Lucas: I think the biggest problem, when it comes to federal leaders and this pandemic, is how it was dealt with early because, this has gone, it has gotten to a much more extreme place than it ever really needed to be. I guess, so not looking at, you know, today, April 16, but, looking at, like, the end of February, or even earlier, I would have liked to see this treated with, you know, the respect and the severity that it really was, and not to be, like, laughed at, not to be like, “This is a hoax. This is not real.” Okay, you know, a few weeks later, “Well, we have it under control. We have some cases, but, you know, this is, this is as bad as it’s gonna get.” I would like to see things taken more seriously, early on. The reason that I went into the work that I did is because I believe that prevention is a lot more successful than taking care of a problem that's, like, already developed. I think it's easier to stop something, it's more effective to stop something early on with preventative measures, than to try and do what we're doing now, which is literally, I mean, not literally, but really is just putting a Band-Aid over a gunshot wound. So, I think, like, the early responses would have been more important. Looking at today, I think that this talk, this talk of having the country reopened by May is ludicrous. I don't think that we're ready. I think we're still seeing a bunch of new cases. Okay, so we're at the 16th, that's two weeks away. This entire time, you know, people, patients are asymptomatic for up to two weeks, yet we're still talking about opening it up in two weeks. I think that's absolutely ridiculous. So, I would like to see, as much as this quarantine sucks, I hate it as much as anybody else, like, I'm tired of being cooped up. But, if we're just now flattening the curve, if we're looking at, like, right now to, like, next week-ish being where we're like finally flattening the curve, maybe let's not have everyone get released and go rush to the streets and start a bunch of new stuff, start a new a bunch of new infections and transmissions. That's personally, like, what I would like to see happen on a federal level. I'd also like a Pandemic Response Team back, that'd be really great if the United States could have one of those. I would love one of those. But, other than that, no, I think we're good, you know.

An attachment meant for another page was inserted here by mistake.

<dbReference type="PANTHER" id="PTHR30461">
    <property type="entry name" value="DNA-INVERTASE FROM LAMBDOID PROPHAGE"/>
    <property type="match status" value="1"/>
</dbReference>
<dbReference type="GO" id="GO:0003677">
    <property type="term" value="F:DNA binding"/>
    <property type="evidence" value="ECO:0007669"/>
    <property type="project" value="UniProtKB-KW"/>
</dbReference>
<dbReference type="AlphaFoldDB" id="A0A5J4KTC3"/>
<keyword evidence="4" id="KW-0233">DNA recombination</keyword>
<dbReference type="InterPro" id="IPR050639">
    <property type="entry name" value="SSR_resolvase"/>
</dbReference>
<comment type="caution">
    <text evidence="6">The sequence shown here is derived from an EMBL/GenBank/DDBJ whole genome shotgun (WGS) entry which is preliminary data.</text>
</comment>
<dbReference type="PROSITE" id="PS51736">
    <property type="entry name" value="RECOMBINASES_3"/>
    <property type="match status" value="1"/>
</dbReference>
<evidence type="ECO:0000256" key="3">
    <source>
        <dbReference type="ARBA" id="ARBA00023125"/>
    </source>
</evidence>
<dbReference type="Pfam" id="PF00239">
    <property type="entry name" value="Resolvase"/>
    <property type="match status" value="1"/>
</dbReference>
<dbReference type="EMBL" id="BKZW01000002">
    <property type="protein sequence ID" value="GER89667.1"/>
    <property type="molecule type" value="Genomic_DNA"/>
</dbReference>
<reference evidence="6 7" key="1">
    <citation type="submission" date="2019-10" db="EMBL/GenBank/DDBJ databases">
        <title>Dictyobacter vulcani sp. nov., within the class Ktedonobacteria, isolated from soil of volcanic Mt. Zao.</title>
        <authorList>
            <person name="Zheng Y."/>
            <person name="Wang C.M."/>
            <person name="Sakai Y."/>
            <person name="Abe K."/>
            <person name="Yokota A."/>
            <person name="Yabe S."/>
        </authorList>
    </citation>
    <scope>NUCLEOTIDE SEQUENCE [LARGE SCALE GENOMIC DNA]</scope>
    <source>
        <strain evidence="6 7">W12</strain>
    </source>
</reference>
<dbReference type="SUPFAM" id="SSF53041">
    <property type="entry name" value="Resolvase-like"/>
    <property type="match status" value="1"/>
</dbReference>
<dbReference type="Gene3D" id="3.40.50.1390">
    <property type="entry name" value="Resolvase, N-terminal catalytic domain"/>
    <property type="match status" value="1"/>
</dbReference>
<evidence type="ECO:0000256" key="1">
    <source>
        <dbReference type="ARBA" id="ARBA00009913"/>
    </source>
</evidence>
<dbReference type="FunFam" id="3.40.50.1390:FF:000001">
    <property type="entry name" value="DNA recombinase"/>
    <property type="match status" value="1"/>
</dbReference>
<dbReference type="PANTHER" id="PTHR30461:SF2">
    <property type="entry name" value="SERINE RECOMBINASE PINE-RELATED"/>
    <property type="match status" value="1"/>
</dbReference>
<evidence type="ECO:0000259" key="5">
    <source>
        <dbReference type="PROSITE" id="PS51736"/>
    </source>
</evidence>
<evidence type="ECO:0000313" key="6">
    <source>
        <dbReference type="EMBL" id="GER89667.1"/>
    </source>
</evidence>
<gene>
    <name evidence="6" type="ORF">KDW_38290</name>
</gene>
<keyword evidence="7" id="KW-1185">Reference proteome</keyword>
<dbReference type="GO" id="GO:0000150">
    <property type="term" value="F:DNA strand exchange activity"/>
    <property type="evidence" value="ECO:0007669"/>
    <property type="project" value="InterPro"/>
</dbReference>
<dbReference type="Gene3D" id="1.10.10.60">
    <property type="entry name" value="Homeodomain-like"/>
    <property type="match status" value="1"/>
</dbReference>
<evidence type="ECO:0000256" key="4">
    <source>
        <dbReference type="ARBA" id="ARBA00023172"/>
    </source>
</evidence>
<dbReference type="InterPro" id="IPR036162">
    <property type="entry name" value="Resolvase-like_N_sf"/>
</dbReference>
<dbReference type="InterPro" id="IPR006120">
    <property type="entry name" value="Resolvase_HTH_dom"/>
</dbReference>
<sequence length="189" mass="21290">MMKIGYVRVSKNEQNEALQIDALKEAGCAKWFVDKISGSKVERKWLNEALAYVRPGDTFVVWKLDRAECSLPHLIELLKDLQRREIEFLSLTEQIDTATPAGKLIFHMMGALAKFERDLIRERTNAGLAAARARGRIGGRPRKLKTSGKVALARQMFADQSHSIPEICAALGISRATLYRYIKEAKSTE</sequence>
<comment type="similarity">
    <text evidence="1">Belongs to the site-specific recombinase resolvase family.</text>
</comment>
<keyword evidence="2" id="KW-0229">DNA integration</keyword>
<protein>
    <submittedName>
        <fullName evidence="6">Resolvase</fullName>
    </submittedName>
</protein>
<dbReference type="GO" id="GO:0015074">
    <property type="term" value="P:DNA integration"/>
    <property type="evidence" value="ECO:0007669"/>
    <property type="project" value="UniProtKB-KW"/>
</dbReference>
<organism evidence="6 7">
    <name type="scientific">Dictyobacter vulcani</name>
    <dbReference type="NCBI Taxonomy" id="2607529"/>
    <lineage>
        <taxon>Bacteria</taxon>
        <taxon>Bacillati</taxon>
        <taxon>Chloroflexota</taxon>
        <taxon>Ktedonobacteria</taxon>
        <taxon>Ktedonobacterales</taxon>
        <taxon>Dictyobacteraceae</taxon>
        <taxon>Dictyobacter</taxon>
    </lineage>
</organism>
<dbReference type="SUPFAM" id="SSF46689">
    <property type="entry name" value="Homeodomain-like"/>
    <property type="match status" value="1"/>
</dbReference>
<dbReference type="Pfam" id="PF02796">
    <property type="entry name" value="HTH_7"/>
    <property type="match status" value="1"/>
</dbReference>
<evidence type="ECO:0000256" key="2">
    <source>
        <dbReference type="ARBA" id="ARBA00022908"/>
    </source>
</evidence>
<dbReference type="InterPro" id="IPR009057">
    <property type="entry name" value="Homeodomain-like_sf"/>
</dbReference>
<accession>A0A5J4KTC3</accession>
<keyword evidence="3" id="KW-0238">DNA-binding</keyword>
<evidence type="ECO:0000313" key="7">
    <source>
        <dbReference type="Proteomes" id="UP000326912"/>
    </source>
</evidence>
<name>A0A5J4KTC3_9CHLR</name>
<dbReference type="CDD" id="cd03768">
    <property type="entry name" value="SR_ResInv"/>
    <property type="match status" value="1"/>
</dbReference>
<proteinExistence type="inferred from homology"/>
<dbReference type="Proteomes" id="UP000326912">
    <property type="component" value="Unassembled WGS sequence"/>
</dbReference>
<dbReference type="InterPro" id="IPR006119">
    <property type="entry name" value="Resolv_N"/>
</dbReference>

Brinker: Alright. So, looking to the future, how has your experience transformed how you think about your family, friends and community?